Collin Kartchner was on fire to #SavetheKids. Save the kids from what?
- The mental health harms of social media, pornography and bullying.
- The loneliness created when technology erodes family relationships.
- A life-sucking smartphone addiction.
Collin Kartchner unexpectedly passed away on October 20, 2020. Most importantly, he left behind his wife Lizzy and his four young children. Lizzy recently posted:
If he made an impression on your life, inspired you to change your direction to a clearer course even if it was hard, if he made you laugh, touched your heart… help him live on in you.
Although we can never replace Collin Kartchner, we can keep his #SavetheKids work alive by doing some of the following 11 actions gleaned from his advice.
11 Ways to #SavetheKids and Honor the Memory of Collin Kartchner
#1 Listen to Collin’s podcasts.
Here are a few links to his podcast on popular platforms:
Here’s a link to listen to Collin and I as we talk about why kids “hire” porn. (Yes, kids “hire” porn to do several “jobs” for them. Find out what they are and get a deeper understanding of porn’s pull on kids.)
NOTE: If you’ve never listened to podcasts from your phone, just go to the Apple App Store or Google Play store and install one of the above podcast players. Then search for Collin Kartchner.
#2 Read Collin’s advice for parents.
Find out why Collin was so worried about these apps and the ways they damage our kids mental health. Start with this recent article Collin wrote for Protect Young Minds: TikTok: The Sound of an App Stealing Your Kid’s Life Away.
#3 Delete TikTok and/or Snapchat.
Collin gave kids permission to delete social media and helped them see how much better they could feel without it. At the very least, do a “social media fast” for a week or two and let your kids feel their burdens lift.
#4 Stop giving kids smartphones.
At least make certain they are ready to handle the massive burdens they impose on kids. Collin said this in an op-ed for the Deseret News:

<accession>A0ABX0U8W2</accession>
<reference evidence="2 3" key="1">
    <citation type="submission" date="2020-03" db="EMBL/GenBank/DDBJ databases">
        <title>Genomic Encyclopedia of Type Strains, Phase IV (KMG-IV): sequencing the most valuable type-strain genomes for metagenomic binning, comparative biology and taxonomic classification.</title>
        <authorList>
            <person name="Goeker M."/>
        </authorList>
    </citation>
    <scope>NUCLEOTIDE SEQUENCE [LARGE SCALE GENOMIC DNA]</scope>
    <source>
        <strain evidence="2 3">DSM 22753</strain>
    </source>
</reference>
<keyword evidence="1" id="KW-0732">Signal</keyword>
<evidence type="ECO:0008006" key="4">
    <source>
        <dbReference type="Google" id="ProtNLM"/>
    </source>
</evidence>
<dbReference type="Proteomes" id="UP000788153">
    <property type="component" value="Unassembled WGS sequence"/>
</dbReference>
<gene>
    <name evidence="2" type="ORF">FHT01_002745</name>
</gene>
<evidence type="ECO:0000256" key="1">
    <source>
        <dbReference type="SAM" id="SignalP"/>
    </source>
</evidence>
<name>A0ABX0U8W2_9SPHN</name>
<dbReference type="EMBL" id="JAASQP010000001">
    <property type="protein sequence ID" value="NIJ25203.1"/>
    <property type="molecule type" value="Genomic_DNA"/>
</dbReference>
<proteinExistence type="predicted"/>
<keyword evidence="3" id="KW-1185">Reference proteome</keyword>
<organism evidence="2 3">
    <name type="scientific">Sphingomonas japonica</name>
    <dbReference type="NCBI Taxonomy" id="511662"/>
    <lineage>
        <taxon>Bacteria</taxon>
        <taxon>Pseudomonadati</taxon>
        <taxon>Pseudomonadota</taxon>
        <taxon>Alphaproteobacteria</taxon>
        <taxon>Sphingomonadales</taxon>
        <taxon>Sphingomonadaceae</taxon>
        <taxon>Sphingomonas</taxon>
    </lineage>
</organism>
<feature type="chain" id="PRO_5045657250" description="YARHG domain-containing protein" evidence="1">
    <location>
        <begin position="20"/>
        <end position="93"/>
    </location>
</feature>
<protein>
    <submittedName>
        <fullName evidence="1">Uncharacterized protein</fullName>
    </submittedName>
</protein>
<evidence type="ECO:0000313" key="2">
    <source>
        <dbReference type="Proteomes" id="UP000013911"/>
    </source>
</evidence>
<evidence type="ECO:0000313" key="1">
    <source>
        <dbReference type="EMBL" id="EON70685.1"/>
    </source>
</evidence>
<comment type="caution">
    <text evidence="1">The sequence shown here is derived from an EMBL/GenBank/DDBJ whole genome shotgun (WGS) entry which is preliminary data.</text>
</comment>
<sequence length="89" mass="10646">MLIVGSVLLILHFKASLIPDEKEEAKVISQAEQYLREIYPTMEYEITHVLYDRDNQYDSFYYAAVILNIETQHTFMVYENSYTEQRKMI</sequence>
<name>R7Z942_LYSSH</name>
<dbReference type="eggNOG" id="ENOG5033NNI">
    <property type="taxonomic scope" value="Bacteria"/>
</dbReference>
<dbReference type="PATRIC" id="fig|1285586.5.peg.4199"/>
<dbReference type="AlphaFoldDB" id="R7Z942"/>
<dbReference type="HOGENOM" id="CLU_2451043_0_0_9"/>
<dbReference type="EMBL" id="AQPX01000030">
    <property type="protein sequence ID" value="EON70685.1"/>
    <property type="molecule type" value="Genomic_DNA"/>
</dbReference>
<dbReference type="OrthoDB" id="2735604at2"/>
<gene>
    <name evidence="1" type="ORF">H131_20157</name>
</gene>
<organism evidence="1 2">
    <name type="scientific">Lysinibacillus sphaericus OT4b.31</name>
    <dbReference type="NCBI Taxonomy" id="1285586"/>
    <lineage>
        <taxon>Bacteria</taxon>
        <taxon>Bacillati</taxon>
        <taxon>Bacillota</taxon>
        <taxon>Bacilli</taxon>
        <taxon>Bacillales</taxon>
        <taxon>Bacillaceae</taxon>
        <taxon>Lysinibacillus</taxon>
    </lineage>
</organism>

Handing a tween or teen a smartphone with access to Instagram and Snapchat with zero training, guidance, or monitoring, is like handing them keys to the family car at 12 with zero driver’s ed. How then are we shocked when they keep crashing and burning?
Read this blog post about a 4-level plan to mentor your kids on technology: When Should Kids Have Cell Phones: Savvy Parents Reveal Best Strategies.
#5 Do something awesome as a family and don’t post about it!
Discover the JOMO–the Joy Of Missing Out! Listen for more great ideas on Collin’s final October 20, 2020 podcast episode.
Don’t miss Collin’s TedX Salt Lake City talk!
#6 One evening each week: no phones or tech distractions from 5-9pm!
This should include the whole family. Kids need family dinner time. Talk like it’s 1994!
#7 Evaluate your own digital behaviors and make necessary changes, #SavetheParents.
Teach by example. This means grandparents too! Here are some great tips: Screen Time and Mental Health: Simple Life Hacks for Raising Resilient Kids.
Make sure your kids don’t hate your smartphone like this little 7 year old did.
#8 Give others 8 second hugs!
Collin interviewed Dr. Christy Kane and she promised that 8 second hugs, 8 times a day increase oxytocin levels and happiness levels. Who doesn’t want that for our kids (or ourselves)?! Hear more from Dr. Kane in this PYM interview about Screen Time and the Brain.
#9 Have a central charging station for all devices.
Make a rule that all devices are off and turned in by 9pm. We recommend charging them in the parents’ bedroom to discourage middle of the night internet forays. You might also want to add services that turn off the WiFi for kid’s devices during sleeping hours.
#10 Put all phones down when you are dropping off or picking up kids from school.
These are precious times for interaction. Don’t make your kids compete with your phone for your attention. Remember these quotes from Collin:
Showing your kids you love them is 2% effort and 98% putting your phone down.
Put your phones down and hug your kids.
#11 Seek therapy for your struggling kids.
Therapists are amazing, use them. Collin has interviewed therapists on his podcasts. If you’re wondering if your kid needs therapy for a porn problem, check out this article. Another great resource where you can listen to therapists present is the Utah Coalition Against Pornography’s annual conference.
Continue the Crusade
Collin Kartchner was larger than life. He was known as
- A “warrior for our kids”
- An Internet Crusader
- A Youth Advocate
- A TedX Speaker
- A devoted Dad (probably one of the most important titles to him!)
My hope is that we can continue Collin’s crusade to #SavetheKids by taking his advice to change our relationship with technology so we can improve our relationships with each other.
And if you’d like to donate to Collin’s family, check out their GoFundMe page.